Knitting has honed my instincts about things -- about people's behavior and motivations. It also helps calm my thoughts while giving me an opportunity to do something creative and tangible. It's more productive than daydreaming but the results are the same. I think it's a lot like gardening or cooking -- you have something to show for all the time spent being in "the zone" or that feeling of flow you get when you're doing whatever it is you love. For me, it takes me to a place in my mind where I begin to believe that ANYTHING is possible. Does knitting do this for you or do you have something in your life that's similar? I'd be interested to hear.

COFFEE and a new magazine (premier issue of DOMINO)


August 13, 2006

A completed pair and more finishing

Cedar Stripe

I've spent an inordinate amount of time blogging this simple, humble pair of socks (knit for myself), but they're finished. Although the actual knitting was finished last week, I had the toe to graft and I always like to wait until I have my earbuds in and I'm listening to music to tune out distractions. I can do the grafting without written instructions now and that was a goal of mine. I grafted a toe on the Mountain Colors "Wilderness" Bearfoot sock. The colors and the knitting experience are just amazing with this yarn. Granted, I haven't yet found a sock yarn I dislike, but this tops my list for a basic sock yarn and it's a great choice for a quick pair of socks for a gift.

I also finished the few rounds and bind-off remaining on the One Day Wristwarmers I started last year (pattern can be found here). It's a finishing frenzy around here; I've freed up 3 sets of DPN's today.

One-day wristwarmers

Strangely, I've been dreaming of knitting stockings so I'm considering doing that sometime. No, I don't need them . . . I just WANT them. It might be the ideal project to work on when I'm needing something to relieve the worry and nervousness I've had while my daughter is driving. On her own. Without me. Can you imagine if I documented it like this and this while knitting stockings?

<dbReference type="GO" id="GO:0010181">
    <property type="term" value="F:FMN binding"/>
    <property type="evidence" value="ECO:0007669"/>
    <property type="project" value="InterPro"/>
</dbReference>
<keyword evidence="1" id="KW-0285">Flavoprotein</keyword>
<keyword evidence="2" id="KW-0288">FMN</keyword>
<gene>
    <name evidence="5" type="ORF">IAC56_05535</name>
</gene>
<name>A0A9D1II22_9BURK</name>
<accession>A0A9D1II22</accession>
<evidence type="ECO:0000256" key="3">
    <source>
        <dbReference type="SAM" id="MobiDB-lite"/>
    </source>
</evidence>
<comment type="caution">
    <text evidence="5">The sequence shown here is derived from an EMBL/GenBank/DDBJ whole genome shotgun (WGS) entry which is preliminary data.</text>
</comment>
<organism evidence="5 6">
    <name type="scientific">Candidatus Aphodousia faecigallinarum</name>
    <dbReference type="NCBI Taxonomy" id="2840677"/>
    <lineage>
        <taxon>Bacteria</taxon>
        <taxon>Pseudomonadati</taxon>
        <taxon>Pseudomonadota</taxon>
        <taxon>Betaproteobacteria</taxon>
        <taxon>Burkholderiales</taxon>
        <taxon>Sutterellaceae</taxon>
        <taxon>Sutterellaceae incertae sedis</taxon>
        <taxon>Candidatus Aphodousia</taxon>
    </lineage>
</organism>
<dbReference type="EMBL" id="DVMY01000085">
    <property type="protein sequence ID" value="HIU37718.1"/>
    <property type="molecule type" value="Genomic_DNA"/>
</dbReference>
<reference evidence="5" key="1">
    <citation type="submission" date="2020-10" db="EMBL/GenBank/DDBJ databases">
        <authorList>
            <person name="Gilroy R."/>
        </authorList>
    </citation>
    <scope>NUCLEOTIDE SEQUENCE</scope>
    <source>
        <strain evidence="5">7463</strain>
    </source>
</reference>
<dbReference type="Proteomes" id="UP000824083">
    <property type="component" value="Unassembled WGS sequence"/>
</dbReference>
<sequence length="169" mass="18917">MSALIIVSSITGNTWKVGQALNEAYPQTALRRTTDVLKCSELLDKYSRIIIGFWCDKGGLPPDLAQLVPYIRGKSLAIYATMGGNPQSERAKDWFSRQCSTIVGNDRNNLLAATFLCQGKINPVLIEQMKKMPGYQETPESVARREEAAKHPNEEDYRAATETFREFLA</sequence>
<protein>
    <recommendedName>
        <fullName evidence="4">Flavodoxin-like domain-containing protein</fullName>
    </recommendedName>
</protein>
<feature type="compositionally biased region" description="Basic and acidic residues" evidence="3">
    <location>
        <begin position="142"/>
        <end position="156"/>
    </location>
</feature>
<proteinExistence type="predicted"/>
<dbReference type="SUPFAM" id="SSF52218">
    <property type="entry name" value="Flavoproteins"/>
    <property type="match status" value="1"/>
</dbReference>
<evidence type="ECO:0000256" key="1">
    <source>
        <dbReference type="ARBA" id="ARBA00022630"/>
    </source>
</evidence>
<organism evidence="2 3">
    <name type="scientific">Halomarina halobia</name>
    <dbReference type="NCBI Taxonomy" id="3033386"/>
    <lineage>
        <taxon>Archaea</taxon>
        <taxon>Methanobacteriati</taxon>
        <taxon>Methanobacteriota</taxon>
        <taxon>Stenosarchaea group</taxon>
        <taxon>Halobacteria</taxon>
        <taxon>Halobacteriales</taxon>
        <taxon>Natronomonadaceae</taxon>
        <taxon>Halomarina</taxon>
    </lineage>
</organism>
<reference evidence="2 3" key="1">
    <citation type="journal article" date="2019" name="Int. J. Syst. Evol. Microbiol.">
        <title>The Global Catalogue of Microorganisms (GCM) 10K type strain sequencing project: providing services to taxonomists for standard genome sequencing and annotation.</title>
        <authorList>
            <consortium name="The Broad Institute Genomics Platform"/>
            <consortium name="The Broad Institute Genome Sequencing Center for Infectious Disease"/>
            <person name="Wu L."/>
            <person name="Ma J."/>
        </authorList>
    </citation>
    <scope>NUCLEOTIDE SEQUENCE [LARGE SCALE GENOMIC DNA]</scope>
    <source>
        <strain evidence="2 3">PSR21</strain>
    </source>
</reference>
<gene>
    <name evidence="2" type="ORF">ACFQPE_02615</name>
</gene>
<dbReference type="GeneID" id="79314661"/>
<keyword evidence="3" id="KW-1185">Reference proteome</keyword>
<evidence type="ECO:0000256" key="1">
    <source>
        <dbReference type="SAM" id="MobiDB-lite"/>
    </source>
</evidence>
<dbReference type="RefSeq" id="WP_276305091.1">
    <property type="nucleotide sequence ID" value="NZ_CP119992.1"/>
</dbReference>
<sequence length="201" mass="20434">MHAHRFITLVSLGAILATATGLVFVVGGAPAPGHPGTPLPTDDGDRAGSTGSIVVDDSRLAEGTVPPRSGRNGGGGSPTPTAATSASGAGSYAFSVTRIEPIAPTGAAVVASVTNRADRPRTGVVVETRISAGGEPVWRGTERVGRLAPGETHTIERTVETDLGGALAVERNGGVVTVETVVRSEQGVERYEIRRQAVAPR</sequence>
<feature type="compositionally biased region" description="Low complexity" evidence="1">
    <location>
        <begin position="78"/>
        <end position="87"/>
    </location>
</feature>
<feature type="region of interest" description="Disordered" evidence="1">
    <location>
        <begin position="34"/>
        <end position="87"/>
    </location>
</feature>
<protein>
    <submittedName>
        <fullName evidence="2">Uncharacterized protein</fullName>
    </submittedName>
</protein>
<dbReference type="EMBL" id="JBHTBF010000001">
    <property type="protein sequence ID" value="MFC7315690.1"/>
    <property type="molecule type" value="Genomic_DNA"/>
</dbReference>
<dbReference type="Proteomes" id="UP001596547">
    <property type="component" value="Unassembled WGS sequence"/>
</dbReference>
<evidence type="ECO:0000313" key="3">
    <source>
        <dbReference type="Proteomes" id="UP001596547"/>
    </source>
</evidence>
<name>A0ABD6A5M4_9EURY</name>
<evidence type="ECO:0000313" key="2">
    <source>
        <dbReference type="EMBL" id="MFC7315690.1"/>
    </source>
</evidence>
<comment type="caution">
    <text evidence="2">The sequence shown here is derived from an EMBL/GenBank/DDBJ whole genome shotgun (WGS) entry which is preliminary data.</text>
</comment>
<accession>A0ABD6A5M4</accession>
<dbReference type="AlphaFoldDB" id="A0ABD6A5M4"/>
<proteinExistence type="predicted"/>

The Irish Hiking Scarf is now within a foot of being finished and it's been amazing at helping me to relax the past few days. I really need to free the needles on this one, so that's my motivation for finishing it as soon as I can.

August 11, 2006

Electronic Knitting Tools

I'm still working on the Irish Hiking Scarf and continue to lose my cable needle. Typically, I place needles behind my ear when I'm not using them (that is, cable needles and DPNs - not circs or straights!) It took me about 45 minutes to find the cable needle that was apparently in my hair when I went to bed last night.

B&W Cables

I purchased and downloaded a great new tool that I've been trying as a demo for the past couple of months: Countable. I didn't know it existed until I was reading about it here last year. It works great on a Palm Treo 650 and at $5.95 (US), it's affordable -- costs about the same as a conventional click-type counter.

In addition, I make frequent use of my Adobe Reader for Palm OS. Most of the patterns I purchase for download are sold as .pdf's. I open the .pdf and save a copy to my virtual desktop. I can then "drag" the file to my Adobe Reader and it'll be on my Treo the next time I run a hot sync operation (which I try to do daily).

Does every knitter need a PDA? Probably not, but now that I have one, I don't think I could ever live without one. Mine's great for photos on the fly (not excellent quality, but passable -- see above) and I can shoot a short video if I need to.

Typically, each sock I am working on is a task in MS Outlook on my laptop. I synchronize my tasks with my PDA so that I have specific notes about each sock in progress (number of stitches cast on and number of stitches picked up for the gusset, for example). As long as I have my phone with me, I have all my knitting notes. I've considered using a traditional knitting journal but would hate to have to carry it with me in my purse. This is a workable solution for me and I've now got identical copies of everything that's knitting-related on my laptop and phone.

Here are some helpful resources for knitters who use PDA's: